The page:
Hi my name is Sarah and I have read all the stories that have been recently posted, and I have to say they have touched my heart, and inspired me to write Lucas’s story.
My family and I live just outside London on the UK, and I felt inspired by all your posts to write our story and give you an insight into how the Cleft team work here.
In June 2009 I found out I was pregnant with our second baby, to say we were over the moon was an understatement. Everything was progressing well and I call recall the day like yesterday when we went for our routine 20 week scan. I felt particularly uneasy that morning, I cant describe why but for some reason I knew things were not how they should be, it was a deep gut yearning in the pit of my stomach, maybe its mothers intuition. The scan itself seemed to take a long time and I knew there was a problem, although it still didn’t prepare me for the news we were we told. Our baby had a cleft lip and possible palate, my eyes welled with tears and the worst bit was I knew how many pregnant women were in the waiting room outside, knowing that when I walked out crying it was obvious that there was something wrong with my baby. I can honestly say that brief moment was probably one of the worst.
As no one in our families had a cleft lip and palate we went home and did what most people do, and frighten ourselves by looking it up on the internet. A member of our local cleft team had arranged for me to have a further more in depth scan at Kings College Hospital London, to try and establish if this was an isolated incident.
When the first scan at Kings College arrived we were feeling very positive as we had researched information on cleft lip and palate, and realised that actually there were many more worse health complications for babies, and that actually it was something that was repairable. The scan itself took nearly 3 hours of in-depth checks and the whole time my eyes were filled with tears and I was almost holding my breath, as they looked him over.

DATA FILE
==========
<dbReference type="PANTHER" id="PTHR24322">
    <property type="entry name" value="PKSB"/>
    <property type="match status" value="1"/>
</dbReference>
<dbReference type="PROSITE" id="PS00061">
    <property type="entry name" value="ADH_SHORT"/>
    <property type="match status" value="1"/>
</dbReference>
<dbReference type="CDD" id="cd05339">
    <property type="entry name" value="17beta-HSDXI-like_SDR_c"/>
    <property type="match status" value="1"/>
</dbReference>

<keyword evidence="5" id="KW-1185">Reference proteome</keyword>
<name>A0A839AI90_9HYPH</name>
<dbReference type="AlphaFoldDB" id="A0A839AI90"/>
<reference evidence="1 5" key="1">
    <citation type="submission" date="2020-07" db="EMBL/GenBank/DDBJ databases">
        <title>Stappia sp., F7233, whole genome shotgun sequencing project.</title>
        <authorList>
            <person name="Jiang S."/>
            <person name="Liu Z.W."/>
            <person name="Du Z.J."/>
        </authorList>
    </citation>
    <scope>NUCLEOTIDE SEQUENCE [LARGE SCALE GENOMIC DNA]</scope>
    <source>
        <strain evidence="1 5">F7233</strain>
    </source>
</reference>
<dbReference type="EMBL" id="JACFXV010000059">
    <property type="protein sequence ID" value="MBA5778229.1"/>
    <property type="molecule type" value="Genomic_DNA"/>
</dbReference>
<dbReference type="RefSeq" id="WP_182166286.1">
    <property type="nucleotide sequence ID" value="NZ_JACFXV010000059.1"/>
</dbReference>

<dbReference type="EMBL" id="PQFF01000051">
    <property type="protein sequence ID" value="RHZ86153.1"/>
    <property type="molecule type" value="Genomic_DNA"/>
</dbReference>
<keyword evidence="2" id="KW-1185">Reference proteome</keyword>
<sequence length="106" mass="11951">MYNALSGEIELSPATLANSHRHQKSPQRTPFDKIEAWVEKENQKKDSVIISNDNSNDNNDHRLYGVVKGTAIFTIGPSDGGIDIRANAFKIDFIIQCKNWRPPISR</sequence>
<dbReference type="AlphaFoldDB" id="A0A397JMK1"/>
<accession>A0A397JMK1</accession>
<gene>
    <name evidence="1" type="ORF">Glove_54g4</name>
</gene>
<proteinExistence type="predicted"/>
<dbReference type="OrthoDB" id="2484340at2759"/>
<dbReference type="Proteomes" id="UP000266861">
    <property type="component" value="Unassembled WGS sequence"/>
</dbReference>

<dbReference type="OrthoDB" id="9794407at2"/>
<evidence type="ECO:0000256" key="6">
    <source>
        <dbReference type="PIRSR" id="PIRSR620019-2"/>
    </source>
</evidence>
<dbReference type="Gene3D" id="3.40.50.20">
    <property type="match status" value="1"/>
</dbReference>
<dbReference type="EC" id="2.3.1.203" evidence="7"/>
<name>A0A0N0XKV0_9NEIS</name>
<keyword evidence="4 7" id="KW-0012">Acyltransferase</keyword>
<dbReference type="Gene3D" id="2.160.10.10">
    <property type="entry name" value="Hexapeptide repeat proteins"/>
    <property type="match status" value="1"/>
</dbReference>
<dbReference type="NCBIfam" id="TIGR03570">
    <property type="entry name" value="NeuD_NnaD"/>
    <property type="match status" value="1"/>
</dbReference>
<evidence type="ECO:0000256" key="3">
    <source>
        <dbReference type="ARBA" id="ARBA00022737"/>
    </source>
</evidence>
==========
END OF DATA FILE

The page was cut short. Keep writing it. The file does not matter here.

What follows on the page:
It was at this point that we were advised that Lucas had a borderline Ventriculomegaly, which basically means he had increased levels of fluid on a section of his brain, and the outcome of this could result in chromosome disorders. This news obviously hit us hard, and we knew that I would have to attend many more scans. The team at Kings offered me to have an Amniocentesis, which we rejected as we had already made the decision that as a family we would deal with whatever was thrown our way, and we had decided that no matter what happened were still intended to keep the baby. When I look back at this point now I know it was the best decision we ever made.
We now knew that I was carrying my second boy, a little brother for my at the time 5 year old son. We couldn’t have been happier I think in a way this kind of brought back some of the shine to the pregnancy, as we were facing so much uncertainty with regards to the health of our unborn baby.
My pregnancy progressed and I was closely monitored by my local hospital and also Kings College, I went through at least 8 more scans, and every single one of them still can back with the same conclusion, they didn’t really know what effect the Ventriculomegaly would have on him, as we were not prepared to put him more at risk by having the Amniocentesis. I remember a real low point when I was about 32 weeks pregnant and thinking we could potentially have a baby with severe disabilities and what sort of implications this would have on not only my Husband and I but also my son Ryan. But thankfully as I am a very positive person I was able to pick myself up pretty quickly, and my cleft team were always at the other end of the phone to discuss my concerns.
The cleft nurse came out to me at home and showed my how to feed our baby when he was born, as my eldest son was 6 weeks premature so the medical team were under the impression that history may well repeat itself, so everything was organised in case this were to happen.
In actual fact my gorgeous baby boy Lucas was born on 30th January 2010 at 11.25pm weighing 8lb8oz and only 2 days early. Even now my baby likes to prove everyone wrong! He was born with a unilateral cleft lip and palate, and after many scans of his heart, kidneys, brain and about 6 hearing tests it was finally determined that he only had a cleft lip and palate. Which we were ecstatic about. We fell in love with everything about Lucas, his cleft just made him more unique to us.